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Sigmund Freud and Salvador Dali

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Michael Ungar

on 27 February 2018

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Transcript of Sigmund Freud and Salvador Dali

Salvador Dali, The Persistence of Memory (1931)
Salvador Dali's pioneering work in art is called surrealism & was inspired by Freud's theories and ideas in psychology.
*Educational Fair Use Disclaimer*
Salvador Dali, Dream caused by flight of a bee around a Pomegranate a second before awakening (1944), oil on wood, 51 cm × 40.5 cm (20 in × 15.9 in)Thyssen-Bornemisza Muesum, Madrid


Salvador Dali, The Enigma of My Desire or Mother, My mother, My Mother (1929), oil on canvas, 110 x 150.7 cm, Auctioned (not sure of location)

Salvador Dali, Oedipus Complex (1930)
Salvador Dali, The Lugubrious Game (Dismal Sport) 1929 oil on cardboard, 44.4 x 30.3 cm, Private Collection, Paris, France
Salvador Dali, The Enigma of William Tell (1933), oil on canvas,
Salvador Dali, The Spectre of sex appeal 1932, oil on canvas, 7-in. x 5-1/2 in.
Salvador Dali, The great Masturbator 1929,110 cm × 150 cm (43.3 in × 59.1 in), oil on canvas, Museo Nacional Centro de Arte Reina Sofía, Madrid
*This site was created as the final student project for AP Art History at School Without Walls, Washington, DC. All information contained within this site was created by students and is intended for educational purposes only. Commercial use or distribution is not permitted. This site was created based on the fair use exemption of the U.S. Copyright Law and prepared using multimedia fair use guidelines. Every attempt has been been made to properly attribute and credit copyrighted material with citations.*
Works Cited
Salvador Dali, Illumined Pleasures 1929, oil on board, 0' 9" x 1' 2" x 0' 0" (24 cm x 35 cm x 0 cm), Museum of Modern Art, New York,
Freud's Influence on Dali's Surreal "Dream" Painting." The Official Blog of Park West Gallery. Park West Gallery, 9 Feb. 2010. Web. 22 May 2014.
"A Silent Understanding." : The Influence of Sigmund Freud for Salvador Dalí. N.p., n.d. Web. 22 May 2014.
Breton, Andre. "Manoeuvresto: The Influence of Sigmund Freud’s Theory of Dreams on the Movement of Surrealism." Manoeuvresto: The Influence of Sigmund Freud’s Theory of Dreams on the Movement of Surrealism. N.p., n.d. Web. 22 May 2014.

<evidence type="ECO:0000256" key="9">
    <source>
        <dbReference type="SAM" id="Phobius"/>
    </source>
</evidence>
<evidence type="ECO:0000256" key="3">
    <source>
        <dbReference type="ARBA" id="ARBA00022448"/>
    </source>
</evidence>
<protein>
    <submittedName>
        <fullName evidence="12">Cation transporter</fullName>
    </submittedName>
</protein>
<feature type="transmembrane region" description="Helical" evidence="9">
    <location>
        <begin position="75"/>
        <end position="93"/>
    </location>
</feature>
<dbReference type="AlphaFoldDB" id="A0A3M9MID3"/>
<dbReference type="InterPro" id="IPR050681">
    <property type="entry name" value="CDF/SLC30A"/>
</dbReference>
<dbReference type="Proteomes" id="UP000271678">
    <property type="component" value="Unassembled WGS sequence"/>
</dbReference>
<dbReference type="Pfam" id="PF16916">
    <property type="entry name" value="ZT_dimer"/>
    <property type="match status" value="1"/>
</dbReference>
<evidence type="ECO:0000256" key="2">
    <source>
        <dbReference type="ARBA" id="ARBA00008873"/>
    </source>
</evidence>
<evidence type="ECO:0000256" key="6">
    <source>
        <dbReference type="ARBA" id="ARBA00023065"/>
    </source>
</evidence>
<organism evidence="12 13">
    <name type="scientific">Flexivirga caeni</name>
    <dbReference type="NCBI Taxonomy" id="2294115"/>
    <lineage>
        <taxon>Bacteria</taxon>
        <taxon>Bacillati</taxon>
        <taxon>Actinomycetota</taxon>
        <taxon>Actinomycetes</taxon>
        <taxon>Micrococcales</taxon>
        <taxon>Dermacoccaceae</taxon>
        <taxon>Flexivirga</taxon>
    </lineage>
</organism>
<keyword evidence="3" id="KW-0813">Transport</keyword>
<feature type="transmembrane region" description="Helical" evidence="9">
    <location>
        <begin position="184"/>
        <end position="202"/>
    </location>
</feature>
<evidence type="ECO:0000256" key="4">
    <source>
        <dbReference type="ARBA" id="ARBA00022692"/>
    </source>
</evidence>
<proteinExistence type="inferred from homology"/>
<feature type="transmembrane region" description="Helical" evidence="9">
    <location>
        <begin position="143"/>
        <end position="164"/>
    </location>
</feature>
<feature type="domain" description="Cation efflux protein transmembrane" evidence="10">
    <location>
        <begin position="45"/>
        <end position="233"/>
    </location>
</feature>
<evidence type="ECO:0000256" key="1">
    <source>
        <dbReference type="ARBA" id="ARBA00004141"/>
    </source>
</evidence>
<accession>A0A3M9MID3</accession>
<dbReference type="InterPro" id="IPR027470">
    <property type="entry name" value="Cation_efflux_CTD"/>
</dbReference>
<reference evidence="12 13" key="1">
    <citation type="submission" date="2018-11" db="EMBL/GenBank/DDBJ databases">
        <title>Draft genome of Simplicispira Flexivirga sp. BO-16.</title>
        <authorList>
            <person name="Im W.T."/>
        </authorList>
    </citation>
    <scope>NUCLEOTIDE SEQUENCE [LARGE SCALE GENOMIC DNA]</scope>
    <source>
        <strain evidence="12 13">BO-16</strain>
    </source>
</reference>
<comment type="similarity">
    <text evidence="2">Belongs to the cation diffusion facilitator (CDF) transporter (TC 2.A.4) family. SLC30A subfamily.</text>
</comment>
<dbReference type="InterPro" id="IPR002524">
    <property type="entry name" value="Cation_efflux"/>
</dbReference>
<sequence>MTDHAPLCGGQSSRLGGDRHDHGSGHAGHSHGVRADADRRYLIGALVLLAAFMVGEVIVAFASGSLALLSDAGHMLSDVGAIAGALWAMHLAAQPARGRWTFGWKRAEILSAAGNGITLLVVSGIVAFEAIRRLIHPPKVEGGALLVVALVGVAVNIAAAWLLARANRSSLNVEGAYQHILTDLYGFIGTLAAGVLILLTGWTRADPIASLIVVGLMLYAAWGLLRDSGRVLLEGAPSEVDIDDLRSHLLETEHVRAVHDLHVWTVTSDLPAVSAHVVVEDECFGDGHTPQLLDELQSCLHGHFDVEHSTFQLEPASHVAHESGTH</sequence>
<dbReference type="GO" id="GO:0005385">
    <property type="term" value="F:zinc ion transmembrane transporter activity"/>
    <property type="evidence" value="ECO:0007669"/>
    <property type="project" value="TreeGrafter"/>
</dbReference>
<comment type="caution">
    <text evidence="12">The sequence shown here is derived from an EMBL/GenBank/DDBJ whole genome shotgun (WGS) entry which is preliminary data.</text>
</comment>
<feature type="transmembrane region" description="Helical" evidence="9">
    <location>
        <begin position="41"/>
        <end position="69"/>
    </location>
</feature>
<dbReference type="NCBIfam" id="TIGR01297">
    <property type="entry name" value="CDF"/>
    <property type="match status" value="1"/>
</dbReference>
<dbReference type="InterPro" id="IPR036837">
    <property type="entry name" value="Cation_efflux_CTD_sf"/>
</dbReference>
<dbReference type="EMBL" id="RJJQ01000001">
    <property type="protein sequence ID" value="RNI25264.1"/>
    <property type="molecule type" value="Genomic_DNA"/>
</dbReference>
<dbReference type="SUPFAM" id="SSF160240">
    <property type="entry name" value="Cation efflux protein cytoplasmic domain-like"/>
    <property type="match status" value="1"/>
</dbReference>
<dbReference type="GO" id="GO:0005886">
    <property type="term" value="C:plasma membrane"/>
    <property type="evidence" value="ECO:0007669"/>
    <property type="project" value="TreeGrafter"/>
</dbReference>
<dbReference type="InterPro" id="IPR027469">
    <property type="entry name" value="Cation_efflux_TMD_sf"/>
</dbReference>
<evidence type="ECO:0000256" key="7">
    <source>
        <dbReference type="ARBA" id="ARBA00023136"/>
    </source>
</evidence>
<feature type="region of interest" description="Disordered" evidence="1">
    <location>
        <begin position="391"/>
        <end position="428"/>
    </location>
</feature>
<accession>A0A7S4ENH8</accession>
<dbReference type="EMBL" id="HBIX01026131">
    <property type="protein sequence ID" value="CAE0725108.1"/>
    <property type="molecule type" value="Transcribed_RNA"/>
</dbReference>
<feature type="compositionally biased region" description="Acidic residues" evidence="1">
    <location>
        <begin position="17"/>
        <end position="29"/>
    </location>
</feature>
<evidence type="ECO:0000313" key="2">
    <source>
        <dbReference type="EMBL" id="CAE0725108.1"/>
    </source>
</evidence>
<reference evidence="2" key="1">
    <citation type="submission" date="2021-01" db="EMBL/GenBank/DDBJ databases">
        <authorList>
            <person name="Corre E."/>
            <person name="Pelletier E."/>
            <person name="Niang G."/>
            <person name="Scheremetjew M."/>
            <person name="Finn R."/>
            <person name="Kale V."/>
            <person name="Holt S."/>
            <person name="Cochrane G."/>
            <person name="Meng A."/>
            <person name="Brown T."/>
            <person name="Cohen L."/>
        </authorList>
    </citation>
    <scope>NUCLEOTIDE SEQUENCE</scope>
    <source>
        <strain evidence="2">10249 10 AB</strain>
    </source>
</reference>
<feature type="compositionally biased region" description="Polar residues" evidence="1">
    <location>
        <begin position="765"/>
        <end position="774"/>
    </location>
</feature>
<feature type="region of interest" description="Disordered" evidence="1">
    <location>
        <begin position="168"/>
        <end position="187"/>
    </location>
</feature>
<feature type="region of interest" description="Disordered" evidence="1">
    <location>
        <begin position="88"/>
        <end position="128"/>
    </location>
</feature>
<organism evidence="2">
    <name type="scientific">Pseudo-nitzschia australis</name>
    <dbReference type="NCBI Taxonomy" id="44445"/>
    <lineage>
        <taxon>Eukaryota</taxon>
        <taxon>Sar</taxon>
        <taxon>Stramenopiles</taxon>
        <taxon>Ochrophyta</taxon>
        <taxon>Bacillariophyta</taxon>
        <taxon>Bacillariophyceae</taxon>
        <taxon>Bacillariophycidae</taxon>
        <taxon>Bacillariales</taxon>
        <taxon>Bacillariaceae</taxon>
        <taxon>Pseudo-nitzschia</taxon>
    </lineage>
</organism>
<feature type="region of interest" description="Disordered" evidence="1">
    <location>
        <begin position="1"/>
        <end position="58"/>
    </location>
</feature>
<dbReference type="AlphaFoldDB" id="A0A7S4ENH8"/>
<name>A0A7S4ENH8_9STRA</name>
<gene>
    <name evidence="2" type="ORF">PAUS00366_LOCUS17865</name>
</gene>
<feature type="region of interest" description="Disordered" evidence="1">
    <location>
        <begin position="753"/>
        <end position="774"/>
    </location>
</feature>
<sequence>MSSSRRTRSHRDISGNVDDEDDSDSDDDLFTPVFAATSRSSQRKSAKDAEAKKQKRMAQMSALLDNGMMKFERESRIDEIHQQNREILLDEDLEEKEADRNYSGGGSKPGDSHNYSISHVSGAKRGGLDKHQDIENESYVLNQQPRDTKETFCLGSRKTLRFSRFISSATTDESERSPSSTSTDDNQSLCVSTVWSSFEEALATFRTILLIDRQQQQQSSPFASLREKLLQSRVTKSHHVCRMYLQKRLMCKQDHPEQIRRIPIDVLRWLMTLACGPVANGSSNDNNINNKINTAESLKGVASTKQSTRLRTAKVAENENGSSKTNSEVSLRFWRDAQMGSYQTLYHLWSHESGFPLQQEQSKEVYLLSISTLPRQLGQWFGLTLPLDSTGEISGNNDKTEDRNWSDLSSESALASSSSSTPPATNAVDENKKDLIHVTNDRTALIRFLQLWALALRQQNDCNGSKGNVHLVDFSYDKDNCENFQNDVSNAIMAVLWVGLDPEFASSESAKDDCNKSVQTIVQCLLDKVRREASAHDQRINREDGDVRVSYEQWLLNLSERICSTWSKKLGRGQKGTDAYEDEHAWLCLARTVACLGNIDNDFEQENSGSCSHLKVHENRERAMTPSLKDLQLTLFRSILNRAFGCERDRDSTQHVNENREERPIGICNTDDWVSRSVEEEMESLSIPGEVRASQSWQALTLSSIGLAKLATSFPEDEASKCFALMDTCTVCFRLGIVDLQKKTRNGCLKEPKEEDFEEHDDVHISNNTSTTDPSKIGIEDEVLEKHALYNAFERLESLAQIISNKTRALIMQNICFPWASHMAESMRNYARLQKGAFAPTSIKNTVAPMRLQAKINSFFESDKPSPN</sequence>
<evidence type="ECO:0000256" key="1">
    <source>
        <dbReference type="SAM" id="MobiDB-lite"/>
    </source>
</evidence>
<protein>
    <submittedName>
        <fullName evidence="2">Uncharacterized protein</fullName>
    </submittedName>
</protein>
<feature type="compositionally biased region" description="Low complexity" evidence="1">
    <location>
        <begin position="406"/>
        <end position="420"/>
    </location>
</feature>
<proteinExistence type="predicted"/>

Secrest, Meryle. "The Unique Style of Salvador Dali." The Unique Style of Salvador Dali. N.p., 1992. Web. 01 June 2014.
"Salvador Dali." Persistence of Memory, 1931 by. N.p., 2011. Web. 01 June 2014.
MARISSAREN. "Amateur Research." Amateur Research. N.p., n.d. Web. 02 June 2014.


The Persistence of Memory is Salvador Dali's most popular work. Before joining the Surrealist movement, Dali studied psychoanalysis and the works of Sigmund Freud. By using elements of a dream, he composed this work of art. The watches in this piece were, "nothing more than the soft, extravagant, solitary, paranoiac-critical Camembert cheese of space and time... Hard or soft, what difference does it make! As long as they tell time accurately" says Dali. There is an image of ants in the sunshine as well as an olive tree with no branches. The landscape in the painting reflects where Dali lives. The effects shown by the lighting of the beach are real depictions of Dali's home.
This work directly correlates with the Freud's theories about dreams and his discovery of a dreams length. The women in this painting is Gala (Salvador's wife) sleeping and sunbathing on rocks in the sea. The pomegranate and the bayonet represent her abrupt awakening from the dreams as well as the singer of a bee. The tiger represents the body of the bee. The fish represents the bee's eyes. The elephant is a version of a sculpture by Bernini in Rome.The pomegranate floating between to droplets of water represents the goddess Venus
Salvador Dali, Park West Gallery”Dream Caused by the Flight of a Bee around a Pomegranate a Second Before Awakening” (1944), Salvador Dali. Thyssen-Bornemisza Museum, Madrid. ©Salvador Dalí, Gala-Salvador Dalí Foundation/Artists Rights Society (ARS), New York.
This painting is greatly influenced by Freud's theory called the Oedipus Complex. The Oedipus complex basically explains that it is within the unconsciousness of a boy to want to overcome his father as explained by the ancient Greek story of Oedipus. This painting shows the relationship that Dali had with his mother. His mother was very supportive of him.
The Enigma follows up with exploring the Oedipus Complex . Through the use of rocks, hollow shells, and insects, Dali shows his complex feelings for his mother. The rocks is somewhat close to a human- like shape. Thus, explaining the title. on the left of the painting you see Dali embracing his father with a lion's head and a dagger. The lion's head represents the sexual desires he has but, has to let go. The dagger represents the Oedipus Complex theory.
The Lugubrious game show cases the sexual fears within Dali. He feels shameful of masturbation. The man in the forefront of the picture has a bloody handkerchief in his hand and blood on his shorts. It implies that the man has castrated himself. The statue has a hand in the position of masturbation. The statue is also ashamed because one hand is covering his eyes and another figure is covering up his private parts. There is also a swirl of sexual images at the top of the painting.